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Article

Electrostatically Driven Encapsulation of Hydrophilic, Non-Conformational Peptide Epitopes into Liposomes

1
Polymun Scientific Immunbiologische Forschung GmbH, 3400 Klosterneuburg, Austria
2
Department of Biotechnology, University of Natural Resources and Life Sciences, 1190 Vienna, Austria
3
Institute of Clinical and Molecular Virology, Universitätsklinikum Erlangen, 91054 Erlangen, Germany
4
FH Campus Wien - University of Applied Sciences, 1100 Vienna, Austria
*
Author to whom correspondence should be addressed.
Pharmaceutics 2019, 11(11), 619; https://doi.org/10.3390/pharmaceutics11110619
Received: 16 October 2019 / Revised: 1 November 2019 / Accepted: 12 November 2019 / Published: 18 November 2019
Since the first use of liposomes as carriers for antigens, much work has been done to elucidate the mechanisms involved in the encapsulation of vaccine-relevant biomolecules. However, only a few studies have specifically investigated the encapsulation of hydrophilic, non-conformational peptide epitopes. We performed comprehensive and systematic screening studies, in order to identify conditions that favor the electrostatic interaction of such peptides with lipid membranes. Moreover, we have explored bi-terminal sequence extension as an approach to modify the isoelectric point of peptides, in order to modulate their membrane binding behavior and eventually shift/expand the working range under which they can be efficiently encapsulated in an electrostatically driven manner. The findings of our membrane interaction studies were then applied to preparing peptide-loaded liposomes. Our results show that the magnitude of membrane binding observed in our exploratory in situ setup translates to corresponding levels of encapsulation efficiency in both of the two most commonly employed methods for the preparation of liposomes, i.e., thin-film hydration and microfluidic mixing. We believe that the methods and findings described in the present studies will be of use to a wide audience and can be applied to address the ongoing relevant issue of the efficient encapsulation of hydrophilic biomolecules. View Full-Text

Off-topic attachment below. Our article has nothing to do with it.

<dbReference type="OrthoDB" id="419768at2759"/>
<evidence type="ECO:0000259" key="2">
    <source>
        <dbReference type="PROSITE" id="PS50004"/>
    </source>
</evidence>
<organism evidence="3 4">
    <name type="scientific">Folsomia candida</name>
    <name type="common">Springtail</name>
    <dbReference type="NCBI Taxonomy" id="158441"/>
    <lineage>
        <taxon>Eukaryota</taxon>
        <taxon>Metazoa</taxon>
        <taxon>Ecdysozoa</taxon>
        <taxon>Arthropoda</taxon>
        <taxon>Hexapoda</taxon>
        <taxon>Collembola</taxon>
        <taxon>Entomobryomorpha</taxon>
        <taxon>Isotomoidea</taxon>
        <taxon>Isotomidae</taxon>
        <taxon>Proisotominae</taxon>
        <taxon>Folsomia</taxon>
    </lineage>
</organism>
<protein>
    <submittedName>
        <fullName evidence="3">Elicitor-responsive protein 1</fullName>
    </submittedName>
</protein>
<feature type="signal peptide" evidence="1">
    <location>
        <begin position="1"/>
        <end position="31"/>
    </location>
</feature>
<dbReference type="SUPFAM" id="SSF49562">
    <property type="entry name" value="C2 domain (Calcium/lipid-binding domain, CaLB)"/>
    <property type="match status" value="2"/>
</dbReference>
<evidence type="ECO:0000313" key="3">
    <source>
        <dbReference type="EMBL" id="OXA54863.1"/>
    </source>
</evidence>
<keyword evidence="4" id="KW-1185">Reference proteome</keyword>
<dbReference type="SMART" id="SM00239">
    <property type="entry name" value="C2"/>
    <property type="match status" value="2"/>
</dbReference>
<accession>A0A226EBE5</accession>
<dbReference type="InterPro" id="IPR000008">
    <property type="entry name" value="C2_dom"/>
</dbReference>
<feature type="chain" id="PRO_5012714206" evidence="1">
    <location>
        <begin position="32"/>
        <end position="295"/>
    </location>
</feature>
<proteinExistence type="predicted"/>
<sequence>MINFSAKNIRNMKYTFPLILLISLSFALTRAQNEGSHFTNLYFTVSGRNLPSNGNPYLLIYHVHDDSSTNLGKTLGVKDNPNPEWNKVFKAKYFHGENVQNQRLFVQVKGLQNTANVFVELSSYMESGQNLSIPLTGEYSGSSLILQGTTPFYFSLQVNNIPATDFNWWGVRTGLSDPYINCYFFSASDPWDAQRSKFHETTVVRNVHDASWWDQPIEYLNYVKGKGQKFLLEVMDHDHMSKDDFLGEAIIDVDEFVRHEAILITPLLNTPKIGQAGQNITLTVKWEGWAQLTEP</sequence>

Keywords: electrostatic interactions; encapsulation; encapsulation efficiency; hydrophilic peptides; in situ binding; liposomes; microfluidics; peptides; peptide-membrane interaction; vaccines electrostatic interactions; encapsulation; encapsulation efficiency; hydrophilic peptides; in situ binding; liposomes; microfluidics; peptides; peptide-membrane interaction; vaccines
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MDPI and ACS Style

Suleiman, E.; Damm, D.; Batzoni, M.; Temchura, V.; Wagner, A.; Überla, K.; Vorauer-Uhl, K. Electrostatically Driven Encapsulation of Hydrophilic, Non-Conformational Peptide Epitopes into Liposomes. Pharmaceutics 2019, 11, 619. https://doi.org/10.3390/pharmaceutics11110619

AMA Style

Suleiman E, Damm D, Batzoni M, Temchura V, Wagner A, Überla K, Vorauer-Uhl K. Electrostatically Driven Encapsulation of Hydrophilic, Non-Conformational Peptide Epitopes into Liposomes. Pharmaceutics. 2019; 11(11):619. https://doi.org/10.3390/pharmaceutics11110619

Chicago/Turabian Style

Suleiman, Ehsan, Dominik Damm, Mirjam Batzoni, Vladimir Temchura, Andreas Wagner, Klaus Überla, and Karola Vorauer-Uhl. 2019. "Electrostatically Driven Encapsulation of Hydrophilic, Non-Conformational Peptide Epitopes into Liposomes" Pharmaceutics 11, no. 11: 619. https://doi.org/10.3390/pharmaceutics11110619

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